Houston Methodist. Leading Medicine

Ankle FAQ

Question:

I sprained my ankle last summer. After a few months it seemed to go back to normal. Will I get arthritis in this ankle later?

Answer:

A grade II or moderate sprain causes partial tearing of a ligament. The patient has bruising, pain, and swelling. A person with a moderate sprain usually has some trouble putting weight on the foot, and there's some loss of function.

Patients who have a grade III or severe sprain completely tear or rupture a ligament. Pain, swelling, and bruising are usually severe. The patient can't put any weight on the joint. An X-ray is usually taken to rule out a broken bone. MRIs tell if the ligament is torn partially or completely.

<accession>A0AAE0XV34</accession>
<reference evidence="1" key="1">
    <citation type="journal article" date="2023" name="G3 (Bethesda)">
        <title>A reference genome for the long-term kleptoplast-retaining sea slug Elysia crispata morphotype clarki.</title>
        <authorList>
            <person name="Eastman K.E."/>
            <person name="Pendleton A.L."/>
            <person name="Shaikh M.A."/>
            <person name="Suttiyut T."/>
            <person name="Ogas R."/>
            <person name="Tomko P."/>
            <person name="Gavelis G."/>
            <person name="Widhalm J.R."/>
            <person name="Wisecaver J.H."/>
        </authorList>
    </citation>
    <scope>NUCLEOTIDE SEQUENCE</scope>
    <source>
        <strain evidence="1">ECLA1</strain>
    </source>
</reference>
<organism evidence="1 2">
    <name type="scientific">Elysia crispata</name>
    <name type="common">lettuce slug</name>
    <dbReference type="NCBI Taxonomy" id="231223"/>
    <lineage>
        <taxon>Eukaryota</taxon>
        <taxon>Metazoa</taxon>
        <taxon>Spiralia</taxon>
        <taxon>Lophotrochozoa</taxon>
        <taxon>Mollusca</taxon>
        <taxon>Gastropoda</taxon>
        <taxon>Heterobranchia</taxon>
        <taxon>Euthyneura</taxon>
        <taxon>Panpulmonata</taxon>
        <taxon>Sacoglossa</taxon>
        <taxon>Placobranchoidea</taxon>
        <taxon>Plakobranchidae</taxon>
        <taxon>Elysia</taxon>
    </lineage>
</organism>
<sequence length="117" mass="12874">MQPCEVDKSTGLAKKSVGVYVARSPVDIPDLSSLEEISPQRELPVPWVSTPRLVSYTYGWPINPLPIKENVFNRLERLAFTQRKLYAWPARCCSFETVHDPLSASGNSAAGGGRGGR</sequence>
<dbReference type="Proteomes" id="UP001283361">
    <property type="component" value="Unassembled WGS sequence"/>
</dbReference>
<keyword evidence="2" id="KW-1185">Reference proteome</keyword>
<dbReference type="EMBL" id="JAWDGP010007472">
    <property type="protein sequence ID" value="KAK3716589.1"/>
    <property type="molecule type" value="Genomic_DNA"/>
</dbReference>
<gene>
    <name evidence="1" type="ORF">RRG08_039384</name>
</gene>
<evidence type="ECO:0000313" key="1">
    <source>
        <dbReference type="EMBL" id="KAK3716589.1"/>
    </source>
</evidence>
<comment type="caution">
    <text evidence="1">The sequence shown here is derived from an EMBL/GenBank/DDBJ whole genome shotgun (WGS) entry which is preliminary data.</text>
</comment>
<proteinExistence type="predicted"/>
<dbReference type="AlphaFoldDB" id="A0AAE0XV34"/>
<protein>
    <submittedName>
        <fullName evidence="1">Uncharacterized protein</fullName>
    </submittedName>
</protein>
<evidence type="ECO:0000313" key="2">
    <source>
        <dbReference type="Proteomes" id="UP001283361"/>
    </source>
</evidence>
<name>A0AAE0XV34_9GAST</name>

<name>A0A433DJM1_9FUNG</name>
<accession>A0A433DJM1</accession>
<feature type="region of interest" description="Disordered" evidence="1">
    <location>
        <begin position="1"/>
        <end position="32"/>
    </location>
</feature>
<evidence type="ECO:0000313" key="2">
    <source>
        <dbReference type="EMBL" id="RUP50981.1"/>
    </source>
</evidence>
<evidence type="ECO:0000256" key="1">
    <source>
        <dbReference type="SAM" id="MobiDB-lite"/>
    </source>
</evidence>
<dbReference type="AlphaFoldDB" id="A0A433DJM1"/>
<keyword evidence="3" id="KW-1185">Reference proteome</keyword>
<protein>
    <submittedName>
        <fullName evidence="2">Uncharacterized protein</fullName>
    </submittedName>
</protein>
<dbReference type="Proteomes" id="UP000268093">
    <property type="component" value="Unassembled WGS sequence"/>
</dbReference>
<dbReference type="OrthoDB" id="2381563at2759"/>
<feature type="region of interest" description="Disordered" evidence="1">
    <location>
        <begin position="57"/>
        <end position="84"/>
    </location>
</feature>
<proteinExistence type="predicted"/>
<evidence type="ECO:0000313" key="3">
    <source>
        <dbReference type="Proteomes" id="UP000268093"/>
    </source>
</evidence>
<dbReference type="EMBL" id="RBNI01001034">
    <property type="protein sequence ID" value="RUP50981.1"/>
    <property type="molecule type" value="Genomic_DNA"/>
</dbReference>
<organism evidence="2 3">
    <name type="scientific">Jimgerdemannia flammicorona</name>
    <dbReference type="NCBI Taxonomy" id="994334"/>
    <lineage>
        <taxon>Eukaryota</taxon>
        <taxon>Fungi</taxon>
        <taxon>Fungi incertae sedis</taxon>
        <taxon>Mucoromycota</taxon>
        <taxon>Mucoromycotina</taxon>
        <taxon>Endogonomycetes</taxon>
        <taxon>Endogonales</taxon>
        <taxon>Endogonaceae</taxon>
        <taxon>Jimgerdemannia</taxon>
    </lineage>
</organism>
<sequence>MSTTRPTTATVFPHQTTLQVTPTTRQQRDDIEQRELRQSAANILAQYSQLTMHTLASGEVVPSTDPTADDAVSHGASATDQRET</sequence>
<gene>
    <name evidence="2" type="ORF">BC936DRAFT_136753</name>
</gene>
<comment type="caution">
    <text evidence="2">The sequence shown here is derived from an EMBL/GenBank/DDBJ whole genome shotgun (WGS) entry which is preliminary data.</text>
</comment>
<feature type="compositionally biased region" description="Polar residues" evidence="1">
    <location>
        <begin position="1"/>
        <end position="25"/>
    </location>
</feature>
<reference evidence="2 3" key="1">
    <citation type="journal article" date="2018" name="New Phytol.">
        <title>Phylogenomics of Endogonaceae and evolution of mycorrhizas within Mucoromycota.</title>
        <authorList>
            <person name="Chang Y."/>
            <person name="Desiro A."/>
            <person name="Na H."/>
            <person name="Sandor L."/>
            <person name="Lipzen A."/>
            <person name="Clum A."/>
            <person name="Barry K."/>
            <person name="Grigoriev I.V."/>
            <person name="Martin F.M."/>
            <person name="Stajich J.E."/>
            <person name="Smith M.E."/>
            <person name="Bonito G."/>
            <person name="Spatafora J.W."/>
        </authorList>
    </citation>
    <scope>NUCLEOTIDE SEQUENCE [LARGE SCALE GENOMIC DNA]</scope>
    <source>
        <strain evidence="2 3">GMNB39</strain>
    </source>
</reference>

The long-term outcome of your ankle sprain depends on how severe it was and how it was treated. A broken ankle is more likely to lead to arthritis, especially if it's not stabilized with treatment. It sounds like your symptoms are getting better over time. That's a good sign that you will recover without further problems.

Todd O. McKinley, MD, et al. Incongruity Versus Instability in the Etiology of Posttraumatic Arthritis. In Clinical Orthopaedics & Related Research. June 2004.Vol. 423. Pp. 44-51.

*Disclaimer:* The information contained herein is compiled from a variety of sources. It may not be complete or timely. It does not cover all diseases, physical conditions, ailments or treatments. The information should NOT be used in place of visit with your healthcare provider, nor should you disregard the advice of your health care provider because of any information you read in this topic.
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